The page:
In case you've missed the first part of the interview: It's located here.

This week we have the second part of the interview with Alex from the Crown team, also known as @higherbridge. His fascination with the gap between technology and non-tech people, led him to create explainers and instruction videos on YouTube and became part of the team within days of joining the Crown chat room.

You compared a consensus change to the modification of the constitution of a country. Do you expect this migration to go smoothly?
I don’t think it was specifically the implementation I was talking about, but more the method of reaching agreement on whether to execute these consensus changes or not. Finding a good way of having the community govern our development is something I’ve occupied myself with a lot lately, and I see three main options for the community to give their opinion:

  • Voting through the governance system.
  • Verbally giving feedback and having open discussions.
  • Hard forks.

None of these methods are fool-proof, so we decided to incorporate all three options in the decision making process. We gathered feedback first, and consequently submitted a proposal for 1 CRW to get the community’s approval. This proposal was approved with approximately 450 positive against 50 negative votes, so we saw that as general approval.

Because of this voting result we are confident the transition will go smoothly, but the possibility of a certain group not being in agreement and forking the chain is always a possibility of course.

On August 4th Crown will host their 6th community meeting in Essen, Germany. Why is it so important to bring the community together and what are your plans with the event itself?
Oh man, where do I even start? I find the Crown community meetings to basically be the best part of my job! Since the Crown team and community are spread all around the globe, it is incredibly good to finally get some face-to-face time with the people you talk to online on a daily basis. It not only gives a massive boost to the team, but the feedback we get from visitors of the meetups is that they also really enjoy being able to look the team in their eyes and build a stronger bond of familiarity and trust.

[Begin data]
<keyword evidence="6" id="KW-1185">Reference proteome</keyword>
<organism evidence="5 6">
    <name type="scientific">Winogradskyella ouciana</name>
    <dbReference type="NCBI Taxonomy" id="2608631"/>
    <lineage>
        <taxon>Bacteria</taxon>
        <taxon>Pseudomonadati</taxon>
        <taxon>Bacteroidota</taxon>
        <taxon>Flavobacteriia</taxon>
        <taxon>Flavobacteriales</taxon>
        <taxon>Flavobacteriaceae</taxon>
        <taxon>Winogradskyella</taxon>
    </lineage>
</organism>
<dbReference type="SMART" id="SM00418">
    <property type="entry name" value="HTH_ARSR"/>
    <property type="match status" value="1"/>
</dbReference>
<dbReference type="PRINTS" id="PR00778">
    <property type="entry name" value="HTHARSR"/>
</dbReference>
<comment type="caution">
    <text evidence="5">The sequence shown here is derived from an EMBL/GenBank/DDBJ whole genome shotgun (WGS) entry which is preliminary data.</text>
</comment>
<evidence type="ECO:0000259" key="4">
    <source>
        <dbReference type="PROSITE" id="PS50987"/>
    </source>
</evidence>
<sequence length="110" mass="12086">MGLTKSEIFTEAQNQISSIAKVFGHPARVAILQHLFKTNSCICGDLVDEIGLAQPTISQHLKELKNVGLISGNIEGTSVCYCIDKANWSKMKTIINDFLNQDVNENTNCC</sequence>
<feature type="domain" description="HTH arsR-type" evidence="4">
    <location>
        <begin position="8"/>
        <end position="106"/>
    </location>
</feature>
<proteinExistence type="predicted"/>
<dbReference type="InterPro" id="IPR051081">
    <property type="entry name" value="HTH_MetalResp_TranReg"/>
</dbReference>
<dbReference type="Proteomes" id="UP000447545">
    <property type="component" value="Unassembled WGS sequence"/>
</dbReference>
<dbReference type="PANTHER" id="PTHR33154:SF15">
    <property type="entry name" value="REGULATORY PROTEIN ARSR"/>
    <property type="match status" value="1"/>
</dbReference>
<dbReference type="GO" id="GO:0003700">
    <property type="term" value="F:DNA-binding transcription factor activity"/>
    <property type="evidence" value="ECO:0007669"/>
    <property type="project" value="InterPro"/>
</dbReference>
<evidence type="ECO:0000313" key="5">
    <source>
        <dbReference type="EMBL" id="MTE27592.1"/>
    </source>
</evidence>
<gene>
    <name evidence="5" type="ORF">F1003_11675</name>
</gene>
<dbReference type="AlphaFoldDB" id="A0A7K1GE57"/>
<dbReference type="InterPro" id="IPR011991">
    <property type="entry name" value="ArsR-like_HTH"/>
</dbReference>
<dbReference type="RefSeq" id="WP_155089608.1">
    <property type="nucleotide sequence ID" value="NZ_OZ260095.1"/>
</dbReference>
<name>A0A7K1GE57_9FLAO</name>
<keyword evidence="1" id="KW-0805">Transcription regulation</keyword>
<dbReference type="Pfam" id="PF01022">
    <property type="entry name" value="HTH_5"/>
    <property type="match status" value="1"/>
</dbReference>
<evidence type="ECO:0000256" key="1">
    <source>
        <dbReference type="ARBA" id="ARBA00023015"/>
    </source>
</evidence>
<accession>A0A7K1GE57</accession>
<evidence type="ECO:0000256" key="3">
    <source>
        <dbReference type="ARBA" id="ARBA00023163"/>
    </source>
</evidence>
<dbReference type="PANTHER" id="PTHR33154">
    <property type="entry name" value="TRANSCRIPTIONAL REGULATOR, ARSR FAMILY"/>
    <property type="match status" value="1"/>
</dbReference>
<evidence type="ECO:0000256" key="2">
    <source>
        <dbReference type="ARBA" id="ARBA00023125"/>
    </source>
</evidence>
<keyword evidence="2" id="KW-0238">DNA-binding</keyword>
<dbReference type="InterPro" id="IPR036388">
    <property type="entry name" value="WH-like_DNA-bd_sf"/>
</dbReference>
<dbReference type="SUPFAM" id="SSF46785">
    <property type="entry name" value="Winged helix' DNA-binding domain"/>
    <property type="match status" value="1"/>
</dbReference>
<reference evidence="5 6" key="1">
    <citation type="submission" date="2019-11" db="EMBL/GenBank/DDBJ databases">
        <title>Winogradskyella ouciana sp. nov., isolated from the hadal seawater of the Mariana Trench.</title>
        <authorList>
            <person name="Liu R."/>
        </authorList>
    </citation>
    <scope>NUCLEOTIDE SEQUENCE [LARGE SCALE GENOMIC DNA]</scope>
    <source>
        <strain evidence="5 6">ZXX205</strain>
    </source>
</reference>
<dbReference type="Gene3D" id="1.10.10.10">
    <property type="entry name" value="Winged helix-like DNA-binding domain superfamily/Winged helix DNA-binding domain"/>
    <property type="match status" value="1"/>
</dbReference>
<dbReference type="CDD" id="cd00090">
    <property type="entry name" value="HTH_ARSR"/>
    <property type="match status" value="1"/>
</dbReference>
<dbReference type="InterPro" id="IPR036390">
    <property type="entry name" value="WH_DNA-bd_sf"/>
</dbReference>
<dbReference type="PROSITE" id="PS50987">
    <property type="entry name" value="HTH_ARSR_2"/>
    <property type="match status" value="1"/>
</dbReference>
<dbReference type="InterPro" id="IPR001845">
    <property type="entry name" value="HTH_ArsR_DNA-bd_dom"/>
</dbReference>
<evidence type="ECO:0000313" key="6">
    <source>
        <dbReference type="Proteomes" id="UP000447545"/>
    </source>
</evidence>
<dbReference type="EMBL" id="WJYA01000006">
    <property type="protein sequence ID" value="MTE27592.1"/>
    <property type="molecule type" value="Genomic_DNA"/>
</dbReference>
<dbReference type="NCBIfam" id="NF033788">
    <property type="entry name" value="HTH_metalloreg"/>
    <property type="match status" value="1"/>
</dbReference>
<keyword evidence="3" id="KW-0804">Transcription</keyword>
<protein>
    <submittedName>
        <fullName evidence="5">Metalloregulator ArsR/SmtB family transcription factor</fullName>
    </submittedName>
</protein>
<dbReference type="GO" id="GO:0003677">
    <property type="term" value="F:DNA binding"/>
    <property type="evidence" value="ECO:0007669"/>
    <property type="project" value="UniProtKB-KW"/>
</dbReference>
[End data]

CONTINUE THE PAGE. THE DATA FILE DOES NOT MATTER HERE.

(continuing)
Our community meetings usually involve development updates from the team, networking, free goodies and often a bigger announcement (but no promises of course). The team will also have their private meeting the day before, so we’ll be around most of the weekend to get some dinner or drinks with the community, for which Essen and the Blockchainhotel are very suitable locations.

What were the experiences with previous community events?
All events I attended have been really good in my experience. A lot of ideas tend to be bounced back and forth and discussions can be held that are sometimes hard to hold in a chat room. We also tend to get positive feedback from the community that have attended. However, after organizing meetups in London, Prague, Toronto, Amsterdam and Miami, we have found that Europe is where our community is the strongest and the most willing to mobilize and join our meetings, so that’s likely to be the general region where we’ll be organizing our next couple of meetings.